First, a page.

You don’t have to buy a whole Bitcoin
A common misconception among people who are new to Bitcoin is that they have to buy an entire Bitcoin, all at once, to get started. This is not true. Since Bitcoin is digital and practically infinitely divisible, you can buy, sell, send and receive fractions of a Bitcoin; you don’t need to transact with a “whole” coin.
Just like all fiat currencies can be broken down into cents, 1 BTC can be broken down into smaller units all the way to eight decimal places: 0.00000001 BTC. This, the smallest possible fraction of a Bitcoin is known as a ‘satoshi’, named after the person or group of people who created Bitcoin. There are 100,000,000 (one hundred million) satoshis in a Bitcoin.
Bitcoin platforms, like Luno, allow you to specify the amount of local currency you want to spend and then give you the equivalent amount of Bitcoin you will receive in exchange for it. For example, if 1 BTC costs 1000 USD and you only have 500 USD to spend, you will simply receive 0.50 BTC.
Inversely, you can also specify the amount of Bitcoin you want to buy. The platform will show you the amount you need to pay in local currency. For example, if you want to buy 0.25 BTC, and the exchange rate is 1000 USD/BTC, you’ll be charged 250 USD.
Note: these examples assume no fees on the transactions. The currencies supported by Luno are on our countries & fees page.
Useful for day to day transactions
The price of Bitcoin has gone up significantly in the past few years. As the value of a “whole” Bitcoin increased, to be useful for day to day transactions, people started accounting in smaller units.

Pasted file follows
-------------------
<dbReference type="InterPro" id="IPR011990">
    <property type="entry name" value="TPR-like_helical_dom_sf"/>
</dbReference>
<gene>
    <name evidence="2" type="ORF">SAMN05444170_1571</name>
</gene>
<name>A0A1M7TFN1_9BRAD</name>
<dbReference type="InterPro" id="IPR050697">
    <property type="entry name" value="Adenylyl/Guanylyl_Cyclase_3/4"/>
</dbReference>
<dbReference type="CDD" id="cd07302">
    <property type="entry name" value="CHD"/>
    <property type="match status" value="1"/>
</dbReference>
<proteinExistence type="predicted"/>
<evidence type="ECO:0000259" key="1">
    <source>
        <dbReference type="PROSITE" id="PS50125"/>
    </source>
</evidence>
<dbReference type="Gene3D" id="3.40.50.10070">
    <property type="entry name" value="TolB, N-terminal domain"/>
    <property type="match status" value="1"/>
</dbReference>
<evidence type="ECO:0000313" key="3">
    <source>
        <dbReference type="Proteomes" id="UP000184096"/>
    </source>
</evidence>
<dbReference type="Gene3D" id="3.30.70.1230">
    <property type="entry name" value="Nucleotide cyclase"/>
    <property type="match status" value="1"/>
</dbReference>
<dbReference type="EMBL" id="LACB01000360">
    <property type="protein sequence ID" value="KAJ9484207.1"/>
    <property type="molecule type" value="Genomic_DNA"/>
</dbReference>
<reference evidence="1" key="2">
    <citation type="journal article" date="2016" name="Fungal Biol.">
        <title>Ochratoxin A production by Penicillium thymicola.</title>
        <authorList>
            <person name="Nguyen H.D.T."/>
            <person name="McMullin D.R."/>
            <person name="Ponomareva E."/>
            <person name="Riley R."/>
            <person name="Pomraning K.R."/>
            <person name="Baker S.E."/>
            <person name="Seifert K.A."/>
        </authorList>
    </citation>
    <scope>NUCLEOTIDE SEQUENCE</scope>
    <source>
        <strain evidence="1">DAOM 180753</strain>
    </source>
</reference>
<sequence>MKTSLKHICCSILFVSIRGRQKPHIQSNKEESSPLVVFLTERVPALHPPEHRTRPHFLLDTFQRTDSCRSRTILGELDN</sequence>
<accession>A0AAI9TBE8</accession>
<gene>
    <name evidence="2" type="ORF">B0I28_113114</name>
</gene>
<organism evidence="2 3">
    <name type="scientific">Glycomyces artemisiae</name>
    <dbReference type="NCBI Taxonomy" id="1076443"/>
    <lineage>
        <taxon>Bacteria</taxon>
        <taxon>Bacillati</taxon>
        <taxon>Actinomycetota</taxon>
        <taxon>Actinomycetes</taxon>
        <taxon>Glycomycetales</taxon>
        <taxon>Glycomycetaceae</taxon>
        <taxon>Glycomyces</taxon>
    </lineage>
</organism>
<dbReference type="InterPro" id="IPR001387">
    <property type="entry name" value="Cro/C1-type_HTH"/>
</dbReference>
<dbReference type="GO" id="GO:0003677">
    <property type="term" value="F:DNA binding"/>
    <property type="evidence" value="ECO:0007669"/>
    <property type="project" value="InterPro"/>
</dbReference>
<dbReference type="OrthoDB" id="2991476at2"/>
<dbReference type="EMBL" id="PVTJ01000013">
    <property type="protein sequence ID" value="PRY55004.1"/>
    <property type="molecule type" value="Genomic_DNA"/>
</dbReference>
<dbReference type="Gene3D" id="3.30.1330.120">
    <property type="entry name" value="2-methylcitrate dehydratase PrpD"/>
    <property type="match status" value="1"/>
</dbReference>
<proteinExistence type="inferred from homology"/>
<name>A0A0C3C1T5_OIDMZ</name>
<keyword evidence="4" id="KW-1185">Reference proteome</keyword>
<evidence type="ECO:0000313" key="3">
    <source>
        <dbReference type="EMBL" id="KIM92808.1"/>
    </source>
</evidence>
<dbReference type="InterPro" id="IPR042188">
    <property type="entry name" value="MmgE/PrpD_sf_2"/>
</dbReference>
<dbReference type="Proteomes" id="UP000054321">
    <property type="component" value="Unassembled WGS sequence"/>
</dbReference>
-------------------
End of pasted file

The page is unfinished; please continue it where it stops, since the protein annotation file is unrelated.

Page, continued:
Breaking it down into smaller units keeps Bitcoin usable as the price continues to rise. So, if the Bitcoin price keeps increasing by thousands of dollars (which it has been over the past few months) it’s still possible to buy or use small fractions of Bitcoin. Read more about Bitcoin transactions on our Help Centre.
Basic Bitcoin units of measurement
Bitcoin units of measurement follow the International System of Units, a global measurement standard used for centuries. The most commonly used units are simply “bitcoin”, but sometimes it is expressed in bits, satoshis and other ways:
|BTC (or Bitcoin)||1|
|cBTC or bitcent||0.01|
|mBTC or millibit||0.001|
|μBTC or bit||0.000001|
At the moment most Bitcoin platforms —including Luno— only use Bitcoin as a unit of measurement: e.g. 1 BTC, 0.0023 BTC and so on, not the units mentioned above.
What is my local currency worth in Bitcoin?
If you want to see how much Bitcoin (or fraction thereof) you can buy:
- Visit the Bitcoin Price page
- Select your preferred currency
- Enter the amount (in your local currency)
- The Bitcoin amount, at the current exchange rate, will be shown to you